Tag Archives: D-Day

Wednesday, June 5, 2019 – “An Uncommon Ability to Inspire Men and Lead Them to Exceptional Achievement”

Wednesday, June 05, 2019 – “An Uncommon Ability to Inspire Men and Lead Them to Exceptional Achievement.”

Watch the news and see those WWII soldiers who stormed the Beaches of Normandy. They are now in their 90’s and return to the beaches where many gave the greatest sacrifice. You will see them tear up as they remember that day. They were 18 and 19 years old. They saw their friends and buddys blown away in front of their eyes. They took bullets. They will tell you they were scared, but doing what had to be done.

We owe these brave men our gratitude, our respect and most of all our freedom. He is the story of one.

James Earl Rudder

May 6, 1910–March 23, 1970

The German army considered Pointe du Hoc a perfect spot for defending the coast of France from Allied forces during World War II. From atop its hundred-foot cliffs, German guns could reach both Omaha Beach and Utah Beach. The Germans thought their position was secure. And it was—until June 1944, when Texan James Earl Rudder and his Second Ranger Battalion began to climb those cliffs.

Rudder graduated from Texas A&M University in 1932 and was commissioned a second lieutenant in the Army Reserves. He taught high school and college and coached football until he was called to active duty in 1941. He trained U.S. Army Rangers for one of D-Day’s most dangerous operations: taking Pointe du Hoc.

During the assault, over half of Rudder’s men were killed or wounded, and Rudder himself was shot in the leg. But the high ground was seized, and the German guns were silenced.

After the war, Rudder continued to take on tough challenges. As president of Texas A&M, he supported optional membership in the Corps of Cadets and helped open the university to women, despite great opposition.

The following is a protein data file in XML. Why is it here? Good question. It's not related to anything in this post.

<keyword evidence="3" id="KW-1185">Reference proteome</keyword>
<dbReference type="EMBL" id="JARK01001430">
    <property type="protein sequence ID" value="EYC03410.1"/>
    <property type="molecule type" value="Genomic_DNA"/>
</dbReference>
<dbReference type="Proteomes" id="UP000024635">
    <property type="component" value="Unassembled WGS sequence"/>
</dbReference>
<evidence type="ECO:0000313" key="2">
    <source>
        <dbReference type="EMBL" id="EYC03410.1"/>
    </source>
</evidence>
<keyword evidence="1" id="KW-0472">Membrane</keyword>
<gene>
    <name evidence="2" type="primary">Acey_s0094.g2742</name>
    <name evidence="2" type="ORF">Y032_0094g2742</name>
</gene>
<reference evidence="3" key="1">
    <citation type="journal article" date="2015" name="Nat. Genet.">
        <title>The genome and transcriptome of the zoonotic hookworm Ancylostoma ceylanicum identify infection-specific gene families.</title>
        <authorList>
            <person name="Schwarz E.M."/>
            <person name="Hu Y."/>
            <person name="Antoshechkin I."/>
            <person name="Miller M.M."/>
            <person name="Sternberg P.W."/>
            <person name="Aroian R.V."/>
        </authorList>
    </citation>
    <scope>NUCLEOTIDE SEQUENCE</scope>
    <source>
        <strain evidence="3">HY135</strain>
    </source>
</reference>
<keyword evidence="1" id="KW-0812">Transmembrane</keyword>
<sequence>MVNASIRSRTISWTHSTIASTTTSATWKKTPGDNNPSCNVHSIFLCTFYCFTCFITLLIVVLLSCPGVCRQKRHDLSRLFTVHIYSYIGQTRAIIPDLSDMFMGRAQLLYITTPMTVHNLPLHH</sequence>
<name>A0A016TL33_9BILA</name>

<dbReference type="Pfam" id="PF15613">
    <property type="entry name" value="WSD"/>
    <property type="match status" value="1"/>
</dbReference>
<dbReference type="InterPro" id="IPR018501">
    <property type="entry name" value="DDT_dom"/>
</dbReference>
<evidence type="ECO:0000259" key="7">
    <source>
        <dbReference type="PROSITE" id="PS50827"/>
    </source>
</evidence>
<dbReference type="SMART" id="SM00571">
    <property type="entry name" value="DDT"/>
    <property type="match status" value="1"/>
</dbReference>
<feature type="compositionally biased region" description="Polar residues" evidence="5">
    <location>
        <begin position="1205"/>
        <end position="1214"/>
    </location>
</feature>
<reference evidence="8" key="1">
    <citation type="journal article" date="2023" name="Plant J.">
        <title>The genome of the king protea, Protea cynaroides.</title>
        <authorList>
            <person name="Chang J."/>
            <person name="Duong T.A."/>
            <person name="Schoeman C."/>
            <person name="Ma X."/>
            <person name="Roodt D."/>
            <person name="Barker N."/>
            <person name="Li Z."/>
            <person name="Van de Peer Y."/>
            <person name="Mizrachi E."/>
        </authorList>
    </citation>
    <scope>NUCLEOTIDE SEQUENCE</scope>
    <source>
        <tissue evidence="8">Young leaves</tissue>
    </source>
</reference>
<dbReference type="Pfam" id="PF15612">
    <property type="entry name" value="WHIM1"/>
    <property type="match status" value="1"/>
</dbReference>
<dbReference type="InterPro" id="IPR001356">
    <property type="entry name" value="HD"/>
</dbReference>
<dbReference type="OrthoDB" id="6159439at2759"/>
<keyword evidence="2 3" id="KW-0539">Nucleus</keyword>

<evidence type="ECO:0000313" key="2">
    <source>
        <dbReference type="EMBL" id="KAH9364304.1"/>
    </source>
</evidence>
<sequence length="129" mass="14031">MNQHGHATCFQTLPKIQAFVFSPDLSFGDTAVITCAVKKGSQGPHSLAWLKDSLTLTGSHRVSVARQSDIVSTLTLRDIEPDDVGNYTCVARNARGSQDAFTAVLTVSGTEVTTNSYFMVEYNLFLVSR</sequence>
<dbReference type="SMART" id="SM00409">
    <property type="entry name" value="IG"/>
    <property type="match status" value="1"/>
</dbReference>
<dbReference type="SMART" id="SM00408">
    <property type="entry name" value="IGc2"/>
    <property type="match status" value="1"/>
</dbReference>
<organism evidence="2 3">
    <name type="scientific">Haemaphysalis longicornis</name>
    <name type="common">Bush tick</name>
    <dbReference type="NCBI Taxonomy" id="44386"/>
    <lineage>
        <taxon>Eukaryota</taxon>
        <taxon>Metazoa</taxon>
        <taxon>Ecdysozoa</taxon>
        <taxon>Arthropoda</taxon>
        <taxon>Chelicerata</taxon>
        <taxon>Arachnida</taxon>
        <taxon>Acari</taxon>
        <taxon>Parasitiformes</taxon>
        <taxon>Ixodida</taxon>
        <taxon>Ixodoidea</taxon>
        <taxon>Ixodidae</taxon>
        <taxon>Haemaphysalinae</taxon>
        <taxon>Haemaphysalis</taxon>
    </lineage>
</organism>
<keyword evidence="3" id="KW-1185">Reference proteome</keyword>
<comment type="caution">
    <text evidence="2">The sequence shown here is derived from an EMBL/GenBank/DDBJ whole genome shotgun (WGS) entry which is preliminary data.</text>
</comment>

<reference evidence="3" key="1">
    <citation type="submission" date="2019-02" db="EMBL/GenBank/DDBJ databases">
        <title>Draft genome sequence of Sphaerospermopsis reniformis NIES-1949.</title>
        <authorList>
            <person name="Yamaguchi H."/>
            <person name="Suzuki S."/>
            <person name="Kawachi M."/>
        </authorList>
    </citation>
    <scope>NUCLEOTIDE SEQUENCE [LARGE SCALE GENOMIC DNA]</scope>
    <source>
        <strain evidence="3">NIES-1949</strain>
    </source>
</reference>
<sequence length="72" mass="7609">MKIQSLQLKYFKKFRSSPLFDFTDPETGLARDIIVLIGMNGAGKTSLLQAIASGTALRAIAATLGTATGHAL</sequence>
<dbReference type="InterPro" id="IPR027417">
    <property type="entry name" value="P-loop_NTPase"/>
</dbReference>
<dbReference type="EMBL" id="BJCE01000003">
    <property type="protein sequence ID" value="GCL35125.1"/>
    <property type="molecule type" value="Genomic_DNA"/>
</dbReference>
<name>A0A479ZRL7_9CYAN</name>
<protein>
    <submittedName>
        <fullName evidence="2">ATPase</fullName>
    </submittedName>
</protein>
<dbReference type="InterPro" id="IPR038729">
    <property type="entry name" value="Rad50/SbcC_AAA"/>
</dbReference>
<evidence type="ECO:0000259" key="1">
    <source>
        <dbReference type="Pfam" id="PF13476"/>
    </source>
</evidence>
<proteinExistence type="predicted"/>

When he died in 1970, Rudder was celebrated for his courageous leadership in both war and peace. An inscription on Rudder Tower, located on the A&M campus, remembers Rudder’s “uncommon ability to inspire men and lead them to exceptional achievement.”

For More about James Earl Rudder

In June 2011, Humanities Texas published an excerpt from Thomas M. Hatfield’s 2011 book Rudder: From Leader to Legend in our monthly e-newsletter. The excerpt details the Second Ranger Battalion’s first night on Pointe du Hoc.

The James Earl Rudder Collection, 1918–2001, is held by Texas A&M University’s Cushing Library. The collection includes materials from Rudder’s time in the service during World War II, clippings from newspapers, posters, magazine issues, memorabilia, and Rudder’s awards.

In recognition of the significance of Rudder’s tenure as president of Texas A&M University, the university erected a sculpture of Rudder in 1993. The statue, which was designed by Lawrence M. Ludtke, was originally located in front of Bizzell Hall, but was moved in 2009 to stand at the south end of Military Walk.


James Earl Rudder’s Legacy Was Born 75 Years Ago At D-Day

Tuesday, June 6, 2017 – Andrew Higgins, LCVP, D-Day and Thank You

Today marks the 73rd anniversary of Operation Overlord, D-Day, the largest Allied amphibious landing in world history. The Allied Forces of WWII landed in France on June 6, 1944.. This invasion would eventually lead to freedom  in Europe.

I recently visited the World War II Museum in New Orleans Louisiana. The museum is located in NOLA because Andrew Higgins who designed the LCVP – Landing Craft Vehicle Personnel was from Louisiana. It was this vehicle designed by a whiskey drinking Irishman from New Orleans that allowed the invasion of Normandy Beaches to take place. https://cs.stanford.edu/people/eroberts/courses/ww2/projects/fighting-vehicles/higgins-boat.htm

A Higgins LCVP is one of the first items you seen as you enter the WWII Museum. As you stand near the landing craft, your brain and camera see this:

NOLA WWII Museum 5.17 Photo by me.

But your mind, memories and heart see these. The lump forms in your throat, your eyes tear and you wonder at their heroism.


A World War II Veteran always sits at the entrance of the WWII Museum. This hero had just sat down for his shift. Check his cap. The second photo is when I asked him if he had ever been on an Honor Flight to see The World War II Memorial. Check his expression as he said – “Just got back last week. It was great!”

Thank you for our freedom.

Never miss an opportunity to thank a Vet. Photo by Janet.

“It was great.” in describing Honor Flight to Washington D. D. to visit the WWII Memorial. Photo by Janet.